Raymond Wilson (physicist)

Raymond Neil Wilson (23 March 1928 – 16 March 2018)[1] was an English physicist and telescope optics designer, best known for pioneering the use of active optics in large telescopes.[2]


Wilson's first degree was in physics from the University of Birmingham, followed by studying engineering at Imperial College London.[3] After completing national service in 1952, he resumed his work on optics.[3] He then worked at Imperial College and at the National Physical Laboratory in the UK.[3] From around 1961, he spent 11 years as Head of the Design Department for telescopes at Carl Zeiss AG in Oberkochen, Germany.[4]

In 1972 he became Head of the Optics and Telescopes Group [4] at the European Southern Observatory (ESO), where he worked for the next 21 years, first in Geneva and then in Garching, Germany. His major contributions have been in telescope optics and technology. In particular, he developed the concept of active optics, which is now the basic principle on which modern large telescopes are constructed. The concept of active optics was developed first in ESO's New Technology Telescope (first light 1988), and then in ESO's Very Large Telescope (VLT).[4] (first light 1998).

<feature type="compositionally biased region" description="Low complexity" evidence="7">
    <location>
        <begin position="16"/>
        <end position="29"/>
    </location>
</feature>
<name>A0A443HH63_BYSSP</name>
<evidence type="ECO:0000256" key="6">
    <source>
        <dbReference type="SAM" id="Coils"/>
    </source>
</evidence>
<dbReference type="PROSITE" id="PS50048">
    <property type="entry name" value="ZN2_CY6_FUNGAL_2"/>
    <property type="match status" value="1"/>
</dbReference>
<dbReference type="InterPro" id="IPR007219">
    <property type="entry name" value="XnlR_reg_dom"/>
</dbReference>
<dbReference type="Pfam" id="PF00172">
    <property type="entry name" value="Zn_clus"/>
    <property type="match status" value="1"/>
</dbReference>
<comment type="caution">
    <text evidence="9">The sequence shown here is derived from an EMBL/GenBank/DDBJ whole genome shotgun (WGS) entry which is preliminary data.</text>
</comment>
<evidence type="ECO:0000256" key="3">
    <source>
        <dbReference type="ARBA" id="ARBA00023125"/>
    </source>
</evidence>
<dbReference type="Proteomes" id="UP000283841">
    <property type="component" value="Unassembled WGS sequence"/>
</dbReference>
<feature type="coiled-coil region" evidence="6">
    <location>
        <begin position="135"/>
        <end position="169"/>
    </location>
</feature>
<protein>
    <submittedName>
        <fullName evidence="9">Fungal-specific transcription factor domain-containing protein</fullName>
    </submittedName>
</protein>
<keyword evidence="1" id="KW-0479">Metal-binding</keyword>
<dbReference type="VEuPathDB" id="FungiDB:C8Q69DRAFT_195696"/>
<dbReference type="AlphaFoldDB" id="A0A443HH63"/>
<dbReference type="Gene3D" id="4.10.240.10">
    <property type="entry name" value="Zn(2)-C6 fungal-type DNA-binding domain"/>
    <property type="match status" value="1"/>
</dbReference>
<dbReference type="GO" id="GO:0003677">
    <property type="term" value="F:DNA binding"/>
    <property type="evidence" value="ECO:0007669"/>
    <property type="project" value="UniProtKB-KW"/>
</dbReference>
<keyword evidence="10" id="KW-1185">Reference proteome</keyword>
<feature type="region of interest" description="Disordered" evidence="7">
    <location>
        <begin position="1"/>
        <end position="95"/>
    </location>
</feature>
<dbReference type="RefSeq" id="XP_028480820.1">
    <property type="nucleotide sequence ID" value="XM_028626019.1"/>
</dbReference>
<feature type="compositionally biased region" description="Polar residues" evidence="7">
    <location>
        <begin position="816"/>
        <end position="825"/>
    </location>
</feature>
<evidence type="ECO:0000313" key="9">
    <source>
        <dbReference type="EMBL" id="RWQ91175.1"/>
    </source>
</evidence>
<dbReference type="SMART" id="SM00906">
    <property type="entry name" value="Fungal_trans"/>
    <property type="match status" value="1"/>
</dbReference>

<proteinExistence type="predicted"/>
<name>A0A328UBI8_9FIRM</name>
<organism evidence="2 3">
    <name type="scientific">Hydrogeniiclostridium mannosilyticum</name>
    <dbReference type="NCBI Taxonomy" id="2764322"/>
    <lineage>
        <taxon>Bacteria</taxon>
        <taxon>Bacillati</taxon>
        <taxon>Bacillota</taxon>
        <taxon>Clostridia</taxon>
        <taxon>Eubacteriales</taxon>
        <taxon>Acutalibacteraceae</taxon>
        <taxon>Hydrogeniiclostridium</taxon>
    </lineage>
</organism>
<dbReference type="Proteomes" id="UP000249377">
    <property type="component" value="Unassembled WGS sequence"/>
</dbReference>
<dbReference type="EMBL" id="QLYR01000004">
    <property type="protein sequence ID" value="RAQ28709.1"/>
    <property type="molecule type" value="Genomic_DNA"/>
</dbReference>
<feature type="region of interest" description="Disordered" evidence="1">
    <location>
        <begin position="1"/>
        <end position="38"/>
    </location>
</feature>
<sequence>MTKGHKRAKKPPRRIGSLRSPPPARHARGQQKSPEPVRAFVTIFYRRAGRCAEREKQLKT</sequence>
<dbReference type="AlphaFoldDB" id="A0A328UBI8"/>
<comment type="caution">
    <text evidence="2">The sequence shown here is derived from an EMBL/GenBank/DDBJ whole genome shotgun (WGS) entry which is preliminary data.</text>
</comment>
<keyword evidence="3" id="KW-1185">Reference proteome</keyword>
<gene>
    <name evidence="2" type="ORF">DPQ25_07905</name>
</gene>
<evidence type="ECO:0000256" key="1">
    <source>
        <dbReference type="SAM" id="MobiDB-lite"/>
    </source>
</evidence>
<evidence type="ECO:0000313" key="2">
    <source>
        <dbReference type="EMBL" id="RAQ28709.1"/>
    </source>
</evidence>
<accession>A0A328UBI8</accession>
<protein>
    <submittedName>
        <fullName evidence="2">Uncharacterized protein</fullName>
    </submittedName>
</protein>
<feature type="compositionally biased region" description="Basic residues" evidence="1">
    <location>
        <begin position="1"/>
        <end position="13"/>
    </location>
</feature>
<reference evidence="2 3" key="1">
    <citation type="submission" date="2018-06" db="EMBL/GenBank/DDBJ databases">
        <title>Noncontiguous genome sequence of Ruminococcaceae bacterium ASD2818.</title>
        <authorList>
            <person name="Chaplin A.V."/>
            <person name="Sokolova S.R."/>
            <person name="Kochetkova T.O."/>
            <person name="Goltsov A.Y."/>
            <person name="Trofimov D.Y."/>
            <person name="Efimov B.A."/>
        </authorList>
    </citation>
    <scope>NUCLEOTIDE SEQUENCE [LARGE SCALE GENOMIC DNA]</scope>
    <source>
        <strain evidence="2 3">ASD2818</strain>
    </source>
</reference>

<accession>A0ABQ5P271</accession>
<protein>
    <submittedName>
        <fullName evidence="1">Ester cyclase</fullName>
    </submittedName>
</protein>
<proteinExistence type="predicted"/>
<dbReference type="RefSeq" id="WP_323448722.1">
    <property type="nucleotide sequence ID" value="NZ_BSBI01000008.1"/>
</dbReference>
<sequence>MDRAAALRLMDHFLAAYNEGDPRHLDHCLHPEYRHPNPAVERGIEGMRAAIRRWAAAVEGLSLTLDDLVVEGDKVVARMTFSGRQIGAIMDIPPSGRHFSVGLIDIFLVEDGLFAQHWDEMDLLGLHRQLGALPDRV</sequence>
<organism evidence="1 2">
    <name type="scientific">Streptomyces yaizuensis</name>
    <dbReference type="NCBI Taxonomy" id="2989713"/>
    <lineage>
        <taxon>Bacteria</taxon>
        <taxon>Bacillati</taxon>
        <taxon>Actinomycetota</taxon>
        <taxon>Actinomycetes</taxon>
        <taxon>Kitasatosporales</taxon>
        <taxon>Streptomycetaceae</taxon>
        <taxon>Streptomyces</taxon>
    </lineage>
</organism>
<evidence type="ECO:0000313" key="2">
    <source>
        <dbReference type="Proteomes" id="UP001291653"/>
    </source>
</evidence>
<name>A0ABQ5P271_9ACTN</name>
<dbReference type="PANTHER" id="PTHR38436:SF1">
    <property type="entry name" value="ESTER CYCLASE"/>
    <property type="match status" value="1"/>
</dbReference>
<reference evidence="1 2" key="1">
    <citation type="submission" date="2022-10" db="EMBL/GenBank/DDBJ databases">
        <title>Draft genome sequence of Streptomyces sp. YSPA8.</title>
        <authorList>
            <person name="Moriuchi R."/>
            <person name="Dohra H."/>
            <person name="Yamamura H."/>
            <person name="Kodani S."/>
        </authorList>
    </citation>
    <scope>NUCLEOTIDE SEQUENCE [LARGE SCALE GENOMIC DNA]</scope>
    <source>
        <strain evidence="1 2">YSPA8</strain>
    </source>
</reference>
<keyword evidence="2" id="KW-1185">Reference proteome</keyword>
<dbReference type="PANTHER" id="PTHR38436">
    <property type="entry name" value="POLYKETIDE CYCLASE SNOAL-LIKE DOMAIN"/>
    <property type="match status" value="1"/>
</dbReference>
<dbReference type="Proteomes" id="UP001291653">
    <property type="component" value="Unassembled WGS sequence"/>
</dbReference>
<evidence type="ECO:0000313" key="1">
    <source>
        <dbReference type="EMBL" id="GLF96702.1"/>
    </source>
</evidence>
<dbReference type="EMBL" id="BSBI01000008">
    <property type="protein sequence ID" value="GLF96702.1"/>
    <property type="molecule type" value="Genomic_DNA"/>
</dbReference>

Wilson retired in 1993, writing a two-volume monograph Reflecting Telescope Optics, a leading work in the field. He also extended the design of large telescopes to the next-generation designs that use three, four, and five mirrors.[4]

Wilson's other interests included history, economics, cosmology and biology.[3]

Awards and honorsEdit

The awards bestowed for his work include the Karl Schwarzschild Medal (1993) and a share of the Kavli Prize (2010),[5] as well as the Tycho Brahe Prize (2010).[4] He has also been made Chevalier of the French Legion of Honour (2003)[6] and has received the Prix Lallemand (2005) from the French Academy of Sciences.[7]

On his retirement in September 1993, the Themistian asteroid 3790 Raywilson was named in his honor. The name was proposed by Lutz Schmadel and endorsed by the Heidelberg Observatory, where the asteroid had been discovered by Karl Reinmuth 56 years earlier.[2]


  1. ^ Dr. Raymond Neil Wilson: Traueranzeige. Donaukurier, accessed 17/3/2018
  2. ^ a b "3790 Raywilson (1937 UE)". Minor Planet Center. Retrieved 10 April 2018.
  3. ^ a b c d Ray Wilson section of 2010 Astrophysics Laureate Biographies, Kavli Foundation website, accessed 23/01/2011
  4. ^ a b c d e Tycho Brahe Prize 2010 Awarded to Telescope Designer, press release from the European Astronomical Society, 19 April 2010, accessed 23/01/2011
  5. ^ ESO archive of Raymond Wilson Honoured with Two Prestigious Prizes, The Messenger 142 – December 2010, page 41 (archived version accessed 23/01/2011)
  6. ^ High honour to Ray Wilson [Order of the French Legion of Honour], Richard West, The Messenger, No. 112, p. 56 (June 2003)
  7. ^ Lauréats des Prix de l'Académie de Sciences en 2005 Archived 22 August 2010 at the Wayback Machine, French Academy of Sciences website (in French), accessed 23/01/2011